Our understanding on human neurodegenerative disease was previously limited to clinical data and inferences about the underlying pathology based on histopathological examination. Animal models and in vitro experiments have provided evidence for a cell-autonomous and a non-cell-autonomous mechanism for the accumulation of neuropathology. Combining modern neuroimaging tools to identify distinct neural networks (connectomics) with target-specific positron emission tomography (PET) tracers is an emerging and vibrant field of research with the potential to examine the contributions of cell-autonomous and non-cell-autonomous mechanisms to the spread of pathology. The evidence provided here suggests that both cell-autonomous and non-cell-autonomous processes relate to the observed in vivo characteristics of protein pathology and neurodegeneration across the disease spectrum. We propose a synergistic model of cell-autonomous and non-cell-autonomous accounts that integrates the most critical factors (i.e., protein strain, susceptible cell feature and connectome) contributing to the development of neuronal dysfunction and in turn produces the observed clinical phenotypes. We believe that a timely and longitudinal pursuit of such research programs will greatly advance our understanding of the complex mechanisms driving human neurodegenerative diseases.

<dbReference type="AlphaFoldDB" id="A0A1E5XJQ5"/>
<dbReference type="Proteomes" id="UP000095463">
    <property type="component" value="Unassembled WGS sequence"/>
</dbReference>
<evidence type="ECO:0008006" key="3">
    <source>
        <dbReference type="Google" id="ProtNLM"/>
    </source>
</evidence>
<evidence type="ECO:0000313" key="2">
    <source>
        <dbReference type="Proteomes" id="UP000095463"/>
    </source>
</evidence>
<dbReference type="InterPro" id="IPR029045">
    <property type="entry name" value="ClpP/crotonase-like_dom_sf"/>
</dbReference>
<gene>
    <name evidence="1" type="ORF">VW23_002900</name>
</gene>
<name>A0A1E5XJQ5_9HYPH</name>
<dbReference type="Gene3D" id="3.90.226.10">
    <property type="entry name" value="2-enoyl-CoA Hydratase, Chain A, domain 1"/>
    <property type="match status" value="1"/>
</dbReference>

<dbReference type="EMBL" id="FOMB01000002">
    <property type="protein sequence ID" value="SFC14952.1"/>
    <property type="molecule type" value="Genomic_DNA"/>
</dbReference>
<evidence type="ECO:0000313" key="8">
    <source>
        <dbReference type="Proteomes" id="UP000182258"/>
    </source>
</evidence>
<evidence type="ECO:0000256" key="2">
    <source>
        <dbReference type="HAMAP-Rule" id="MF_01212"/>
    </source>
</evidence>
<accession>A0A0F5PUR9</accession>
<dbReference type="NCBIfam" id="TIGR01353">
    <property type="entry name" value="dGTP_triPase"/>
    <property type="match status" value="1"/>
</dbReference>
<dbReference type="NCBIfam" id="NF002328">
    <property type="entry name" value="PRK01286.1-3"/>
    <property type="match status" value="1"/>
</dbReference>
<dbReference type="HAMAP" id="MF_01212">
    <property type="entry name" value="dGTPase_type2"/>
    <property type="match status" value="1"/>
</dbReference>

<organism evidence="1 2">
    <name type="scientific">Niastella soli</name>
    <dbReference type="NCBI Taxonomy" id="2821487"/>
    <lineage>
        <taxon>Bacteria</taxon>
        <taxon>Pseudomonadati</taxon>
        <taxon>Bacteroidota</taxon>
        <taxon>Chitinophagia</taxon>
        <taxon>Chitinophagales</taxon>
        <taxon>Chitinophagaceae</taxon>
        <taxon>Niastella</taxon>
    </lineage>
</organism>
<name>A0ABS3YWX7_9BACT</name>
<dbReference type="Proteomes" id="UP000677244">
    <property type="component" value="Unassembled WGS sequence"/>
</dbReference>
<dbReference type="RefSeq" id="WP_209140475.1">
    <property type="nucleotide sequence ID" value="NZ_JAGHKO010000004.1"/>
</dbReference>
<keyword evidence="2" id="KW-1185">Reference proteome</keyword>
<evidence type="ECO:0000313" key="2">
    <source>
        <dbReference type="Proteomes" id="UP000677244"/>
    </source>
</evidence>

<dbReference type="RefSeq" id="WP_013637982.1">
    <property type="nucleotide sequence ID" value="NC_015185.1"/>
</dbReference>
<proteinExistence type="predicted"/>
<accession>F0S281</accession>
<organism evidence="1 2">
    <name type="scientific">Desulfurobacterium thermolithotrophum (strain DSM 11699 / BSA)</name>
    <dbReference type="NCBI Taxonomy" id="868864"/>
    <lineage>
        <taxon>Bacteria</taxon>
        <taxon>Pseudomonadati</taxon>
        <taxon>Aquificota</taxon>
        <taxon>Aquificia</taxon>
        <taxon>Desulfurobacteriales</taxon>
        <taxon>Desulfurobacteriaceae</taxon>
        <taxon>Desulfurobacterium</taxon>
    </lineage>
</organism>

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Faculty of the Multimodal Imaging in Neurodegeneration Cologne (MINC) symposium
The Molecular Imaging of Neurodegeneration Cologne (MINC) Symposium was partly funded by the Deutsche Forschungsgemeinschaft (DFG) awarded to Dr. Thilo van Eimeren (EI 892/5–1). The Deutsche Forschungsgemeinschaft (DFG) also awarded funding to Dr. Alexander Drzezga (DR 442/91).
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This article is part of the Topical Collection on Advanced Image Analyses (Radiomics and Artificial Intelligence).
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Bischof, G.N., Ewers, M., Franzmeier, N. et al. Connectomics and molecular imaging in neurodegeneration. Eur J Nucl Med Mol Imaging 46, 2819–2830 (2019). https://doi.org/10.1007/s00259-019-04394-5
- Multimodal Imaging
- Functional Connectivity
- Pathophysiological Spreading
- Selective Vulnerability